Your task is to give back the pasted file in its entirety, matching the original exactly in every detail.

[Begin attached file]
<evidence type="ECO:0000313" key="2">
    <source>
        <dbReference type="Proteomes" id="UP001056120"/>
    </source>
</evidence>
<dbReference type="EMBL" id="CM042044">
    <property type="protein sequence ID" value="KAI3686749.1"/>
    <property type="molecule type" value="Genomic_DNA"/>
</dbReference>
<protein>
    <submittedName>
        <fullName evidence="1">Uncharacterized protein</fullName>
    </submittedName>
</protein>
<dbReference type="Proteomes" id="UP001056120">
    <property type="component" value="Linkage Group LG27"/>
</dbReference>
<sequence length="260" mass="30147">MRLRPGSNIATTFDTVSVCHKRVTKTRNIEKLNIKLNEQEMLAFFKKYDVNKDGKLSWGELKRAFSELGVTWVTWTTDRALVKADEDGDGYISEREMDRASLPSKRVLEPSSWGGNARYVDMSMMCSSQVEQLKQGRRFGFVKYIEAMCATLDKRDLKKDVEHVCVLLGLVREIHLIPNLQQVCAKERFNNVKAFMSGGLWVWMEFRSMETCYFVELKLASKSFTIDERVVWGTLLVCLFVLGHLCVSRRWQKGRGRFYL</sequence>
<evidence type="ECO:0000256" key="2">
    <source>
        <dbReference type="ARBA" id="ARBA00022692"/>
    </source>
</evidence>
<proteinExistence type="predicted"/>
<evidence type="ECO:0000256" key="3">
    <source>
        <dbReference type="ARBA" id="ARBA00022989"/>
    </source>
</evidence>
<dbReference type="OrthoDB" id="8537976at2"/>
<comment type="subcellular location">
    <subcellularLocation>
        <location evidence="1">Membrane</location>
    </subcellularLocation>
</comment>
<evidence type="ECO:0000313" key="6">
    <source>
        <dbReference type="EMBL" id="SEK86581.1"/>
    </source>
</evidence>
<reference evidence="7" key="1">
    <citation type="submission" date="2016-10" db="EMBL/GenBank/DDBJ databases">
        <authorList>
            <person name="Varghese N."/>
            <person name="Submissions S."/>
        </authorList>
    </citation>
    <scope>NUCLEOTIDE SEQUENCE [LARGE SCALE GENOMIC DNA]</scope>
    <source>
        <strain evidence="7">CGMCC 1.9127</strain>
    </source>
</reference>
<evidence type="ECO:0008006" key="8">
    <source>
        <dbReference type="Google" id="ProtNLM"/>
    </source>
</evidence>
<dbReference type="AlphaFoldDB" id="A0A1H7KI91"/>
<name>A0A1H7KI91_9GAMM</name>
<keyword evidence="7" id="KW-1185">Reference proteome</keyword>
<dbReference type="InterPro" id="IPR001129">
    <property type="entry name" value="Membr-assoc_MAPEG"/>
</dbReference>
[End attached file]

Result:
<evidence type="ECO:0000313" key="2">
    <source>
        <dbReference type="Proteomes" id="UP001056120"/>
    </source>
</evidence>
<dbReference type="EMBL" id="CM042044">
    <property type="protein sequence ID" value="KAI3686749.1"/>
    <property type="molecule type" value="Genomic_DNA"/>
</dbReference>
<protein>
    <submittedName>
        <fullName evidence="1">Uncharacterized protein</fullName>
    </submittedName>
</protein>
<dbReference type="Proteomes" id="UP001056120">
    <property type="component" value="Linkage Group LG27"/>
</dbReference>
<sequence length="260" mass="30147">MRLRPGSNIATTFDTVSVCHKRVTKTRNIEKLNIKLNEQEMLAFFKKYDVNKDGKLSWGELKRAFSELGVTWVTWTTDRALVKADEDGDGYISEREMDRASLPSKRVLEPSSWGGNARYVDMSMMCSSQVEQLKQGRRFGFVKYIEAMCATLDKRDLKKDVEHVCVLLGLVREIHLIPNLQQVCAKERFNNVKAFMSGGLWVWMEFRSMETCYFVELKLASKSFTIDERVVWGTLLVCLFVLGHLCVSRRWQKGRGRFYL</sequence>
<evidence type="ECO:0000256" key="2">
    <source>
        <dbReference type="ARBA" id="ARBA00022692"/>
    </source>
</evidence>
<proteinExistence type="predicted"/>
<evidence type="ECO:0000256" key="3">
    <source>
        <dbReference type="ARBA" id="ARBA00022989"/>
    </source>
</evidence>
<dbReference type="OrthoDB" id="8537976at2"/>
<comment type="subcellular location">
    <subcellularLocation>
        <location evidence="1">Membrane</location>
    </subcellularLocation>
</comment>
<evidence type="ECO:0000313" key="6">
    <source>
        <dbReference type="EMBL" id="SEK86581.1"/>
    </source>
</evidence>
<reference evidence="7" key="1">
    <citation type="submission" date="2016-10" db="EMBL/GenBank/DDBJ databases">
        <authorList>
            <person name="Varghese N."/>
            <person name="Submissions S."/>
        </authorList>
    </citation>
    <scope>NUCLEOTIDE SEQUENCE [LARGE SCALE GENOMIC DNA]</scope>
    <source>
        <strain evidence="7">CGMCC 1.9127</strain>
    </source>
</reference>
<evidence type="ECO:0008006" key="8">
    <source>
        <dbReference type="Google" id="ProtNLM"/>
    </source>
</evidence>
<dbReference type="AlphaFoldDB" id="A0A1H7KI91"/>
<name>A0A1H7KI91_9GAMM</name>
<keyword evidence="7" id="KW-1185">Reference proteome</keyword>
<dbReference type="InterPro" id="IPR001129">
    <property type="entry name" value="Membr-assoc_MAPEG"/>
</dbReference>